Bernard Kamungo had four good years playing for the Abilene High School. But before then, he had learned the game playing on the streets of a refugee camp in East Africa’s Tanzania, which his family left for Texas when Bernard was 14.
Four dominant years in the high school ranks made Bernard’s brother, Imani believe his little brother was destined for something more. Bernard didn’t agree: “Back then, I just never saw myself becoming a professional soccer player.”
In Texas, Imani would sign Bernard up for an open tryout with North Texas SC – the reserve team of FC Dallas. “I believed he could be even better but he couldn’t trust himself. So I pushed him every day.”
Bernard impressed at the tryout and earned a professional contract. Then, he scored a few minutes into his pro debut: “That goal made me cry,” he said.
The next season, he led the team in scoring and was rewarded with an FC Dallas contract. He had gone from high school football to the big leagues in under two years: “I wanted to make sure he reached the top level but I never knew it would be so fast like this.”
So far this year, Bernard has impressed, scoring the winner on his debut debut and then hitting another on his first start for his side.
The Leagues Cup – an all-new tournament featuring every club from MLS and Liga MX – became the platform for Bernard to show just how far he’d come, and the winger showed that with a goal and three assists in three games.
Bernard and FC Dallas’ next challenge came against the most star-studded team in MLS history. Inter Miami, featuring the likes of Lionel Messi, Sergio Busquets and Jordi Alba—three players who’ve won it all.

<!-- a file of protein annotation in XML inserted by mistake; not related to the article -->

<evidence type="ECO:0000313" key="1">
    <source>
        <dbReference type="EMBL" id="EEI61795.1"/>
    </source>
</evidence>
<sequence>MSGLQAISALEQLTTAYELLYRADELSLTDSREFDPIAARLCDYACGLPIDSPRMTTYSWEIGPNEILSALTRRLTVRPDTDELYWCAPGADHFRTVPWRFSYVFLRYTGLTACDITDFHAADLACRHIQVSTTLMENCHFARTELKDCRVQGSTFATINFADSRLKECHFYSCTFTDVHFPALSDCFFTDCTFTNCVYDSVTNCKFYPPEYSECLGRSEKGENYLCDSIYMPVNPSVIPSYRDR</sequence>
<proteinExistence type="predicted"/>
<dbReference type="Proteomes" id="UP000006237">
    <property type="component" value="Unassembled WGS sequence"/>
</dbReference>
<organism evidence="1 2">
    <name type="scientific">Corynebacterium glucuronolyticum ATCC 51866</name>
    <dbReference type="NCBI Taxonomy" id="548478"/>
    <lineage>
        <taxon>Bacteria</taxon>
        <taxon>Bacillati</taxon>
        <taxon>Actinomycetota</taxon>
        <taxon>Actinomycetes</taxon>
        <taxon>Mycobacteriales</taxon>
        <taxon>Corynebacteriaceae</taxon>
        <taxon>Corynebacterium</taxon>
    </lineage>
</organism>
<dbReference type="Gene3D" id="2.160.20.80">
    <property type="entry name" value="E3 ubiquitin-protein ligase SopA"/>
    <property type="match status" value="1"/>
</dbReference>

Toyota Stadium in Frisco, Texas was the venue for the Round of 16 clash. Interest, ticket prices and viewership soared to levels never before seen in the club’s history.
It wasn’t too much for Bernard. Or Imani, who accompanied his brother to a game for the first time.
Messi struck first. Compatriot Facundo Quignon leveled for Dallas. Then, it was Bernard’s moment.
Jesús Ferreira found Bernard at the edge of the 18-yard box. As calmly as if he was still on the turf field at Abilene High School, or the dusty streets of the Nyarugusu refugee camp, Bernard side-stepped his first defender before evading the sliding tackle of another. A slight touch with his right foot pushed the ball past the on-rushing goalkeeper before Bernard finished into the empty net.
“The dream continues,” said the commentator.
It wasn’t to be FC Dallas’ night. A scintillating 4-4 draw after 90 minutes led to a penalty shootout where Inter Miami prevailed.
But it was still the Kamungos’ night. Imani had seen his brother – the same brother he’d pushed to tryout for a third division club just three years before – score against a star-studded side.
“I don’t even know how to explain it. It’s just one of those moments because I’ve never scored in front of Imani. That was literally my first time scoring in front of him, and it was against Messi.
“I turned to him and I just told him, ‘that was for you.’ Because he did a lot for me to get to where I am right now. I’m just so happy that he got to see me score.”